James Carroll is the co-founder of Swindon based game studio Evil Twin Artworks. Together with his brother Mark, he applied for our recent round of GamesLab South West funding to help develop his work-in-progress game Victory at Sea. What happened next surprised everyone. “Victory at Sea is basically a World War Two strategy game,” explains Carroll. “You start off as a Destroyer Captain and World War Two happens around you; you make decisions about what you do and end up controlling a fleet sailing around the Pacific, Atlantic and Mediterranean” However his game wasn’t always this in-depth. Taking on work-for-hire gigs to pay the bills, Carroll knew that there would be a limit to the game’s success if he didn’t scout out the right investment.
(Left to right) James and Mark Carroll, Co-Founders of Evil Twin Artworks.
“We couldn’t make the game we wanted to make with the funding we had,” recalls Carroll. “There was a base-line version on Victory at Sea that we could have made, and there’s the full ‘bells and whistles’ version that we did make. That was basically down to Creative England’s involvement,” he suggests. “We had a working version of the combat system and nothing else. If funding hadn’t have come about to support us it probably couldn’t have gone much further than that.” As an avid figure in Swindon’s gamedev scene, Carroll caught wind of the GamesLab South West fund at a networking event and decided it was the perfect fit for his emerging studio. “It’s now a vastly different game,” says Carroll. “It wasn’t just money, it was smart money, we had Karl Hilton of Crytek UK mentoring us. It was nice to be in those discussions and talk to Karl about our ideas and where we were going. It was a good confidence builder.”
With the right financial and mentoring support things developed quickly for Carroll and Victory at Sea. It wasn’t long before they found themselves on the radar of gaming giant Valve, a company which allows devs to share details of their game with a thriving community and let them decided which should get the green-light. “We were quite lucky,” admits Carroll. “We showed it to them and they let us bypass the greenlight process, I think because we came across as a professional company with a good product,” he says. “On launch day we hit number 5 globally, which was something of a shock to say the least. We were twelve slots above Skyrim at that point which was quite cool for us. It was quite an achievement,” he adds. “Valve have been really good. They want you to make a product that’ll be really good and go out there and do as well as it can do. They were interested in giving us the best possible start”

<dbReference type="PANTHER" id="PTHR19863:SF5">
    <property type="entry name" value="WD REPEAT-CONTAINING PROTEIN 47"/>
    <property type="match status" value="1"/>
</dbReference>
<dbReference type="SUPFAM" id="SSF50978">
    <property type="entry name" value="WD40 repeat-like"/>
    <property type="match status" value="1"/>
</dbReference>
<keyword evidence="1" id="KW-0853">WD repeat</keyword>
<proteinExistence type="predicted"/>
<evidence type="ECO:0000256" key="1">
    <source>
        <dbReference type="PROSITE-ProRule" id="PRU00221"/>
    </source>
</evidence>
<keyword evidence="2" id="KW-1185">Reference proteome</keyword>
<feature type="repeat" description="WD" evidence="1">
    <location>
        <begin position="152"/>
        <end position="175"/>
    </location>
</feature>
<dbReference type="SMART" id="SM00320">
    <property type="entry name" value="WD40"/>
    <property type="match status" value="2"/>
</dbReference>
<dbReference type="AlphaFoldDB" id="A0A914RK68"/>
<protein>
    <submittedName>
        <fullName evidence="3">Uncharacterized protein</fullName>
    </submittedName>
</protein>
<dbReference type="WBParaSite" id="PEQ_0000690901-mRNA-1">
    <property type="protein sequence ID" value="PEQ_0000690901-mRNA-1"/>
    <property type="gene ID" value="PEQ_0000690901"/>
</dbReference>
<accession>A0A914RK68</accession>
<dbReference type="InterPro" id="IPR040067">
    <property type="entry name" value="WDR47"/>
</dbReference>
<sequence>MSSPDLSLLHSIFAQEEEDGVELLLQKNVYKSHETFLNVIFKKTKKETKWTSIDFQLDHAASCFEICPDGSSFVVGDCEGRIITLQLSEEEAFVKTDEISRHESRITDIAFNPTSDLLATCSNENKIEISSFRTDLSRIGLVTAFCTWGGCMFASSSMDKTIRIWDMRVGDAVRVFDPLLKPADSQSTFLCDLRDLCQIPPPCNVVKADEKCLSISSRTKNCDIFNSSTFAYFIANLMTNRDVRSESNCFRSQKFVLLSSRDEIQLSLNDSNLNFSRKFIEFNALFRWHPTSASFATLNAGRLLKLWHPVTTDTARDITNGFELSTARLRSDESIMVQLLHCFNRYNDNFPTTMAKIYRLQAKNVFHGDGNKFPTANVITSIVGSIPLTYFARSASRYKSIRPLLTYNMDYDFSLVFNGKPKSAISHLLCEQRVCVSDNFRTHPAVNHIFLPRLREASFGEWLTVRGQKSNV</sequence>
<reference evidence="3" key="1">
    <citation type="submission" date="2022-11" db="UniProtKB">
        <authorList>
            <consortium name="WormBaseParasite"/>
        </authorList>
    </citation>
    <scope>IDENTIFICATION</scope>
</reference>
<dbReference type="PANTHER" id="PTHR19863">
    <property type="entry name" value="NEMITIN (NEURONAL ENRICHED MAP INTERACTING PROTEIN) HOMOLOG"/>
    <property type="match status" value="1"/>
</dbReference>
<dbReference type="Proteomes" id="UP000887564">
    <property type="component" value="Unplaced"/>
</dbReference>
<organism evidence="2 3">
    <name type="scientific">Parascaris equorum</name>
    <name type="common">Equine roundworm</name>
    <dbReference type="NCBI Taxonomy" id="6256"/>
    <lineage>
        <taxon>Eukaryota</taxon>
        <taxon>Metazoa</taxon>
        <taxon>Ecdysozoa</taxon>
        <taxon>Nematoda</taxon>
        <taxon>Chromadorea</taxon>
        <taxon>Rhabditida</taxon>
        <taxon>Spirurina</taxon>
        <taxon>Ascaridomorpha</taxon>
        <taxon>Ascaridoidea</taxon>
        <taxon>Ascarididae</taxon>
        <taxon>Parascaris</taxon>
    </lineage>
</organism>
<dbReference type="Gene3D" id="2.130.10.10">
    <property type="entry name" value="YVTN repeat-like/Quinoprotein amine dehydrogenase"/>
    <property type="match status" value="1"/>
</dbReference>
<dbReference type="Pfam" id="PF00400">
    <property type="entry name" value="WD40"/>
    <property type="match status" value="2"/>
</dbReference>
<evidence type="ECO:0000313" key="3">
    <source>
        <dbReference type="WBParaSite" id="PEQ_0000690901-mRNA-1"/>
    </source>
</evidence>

Wish such a speedy rise, Carroll and his studio Evil Twin Artworks have emerged from our GamesLab programme with a bright future ahead of them. “I’ll be able to say in the next few weeks that I’ve got two major brands that we’re looking at developing on the back of Victory at Sea. We wouldn’t be in that position without the GamesLab funding.” Would he recommend it? “I’d say go for it,” he says candidly. “It’s straight forward. There are some funding applications out there that are completely impenetrable. It was nice to see one where it was like ‘What’s your idea?’, ‘How much money do you want?’, ‘How are you going to spend it?’ and go from there,” he says. “When we got the funding we were absolutely ecstatic. It’s taken us to the next step.”
For more information on how you can get involved with GamesLab South West, head here. GamesLab South West is supported by the European Regional Development Fund (ERDF) and the Regional Growth Fund (RGF).
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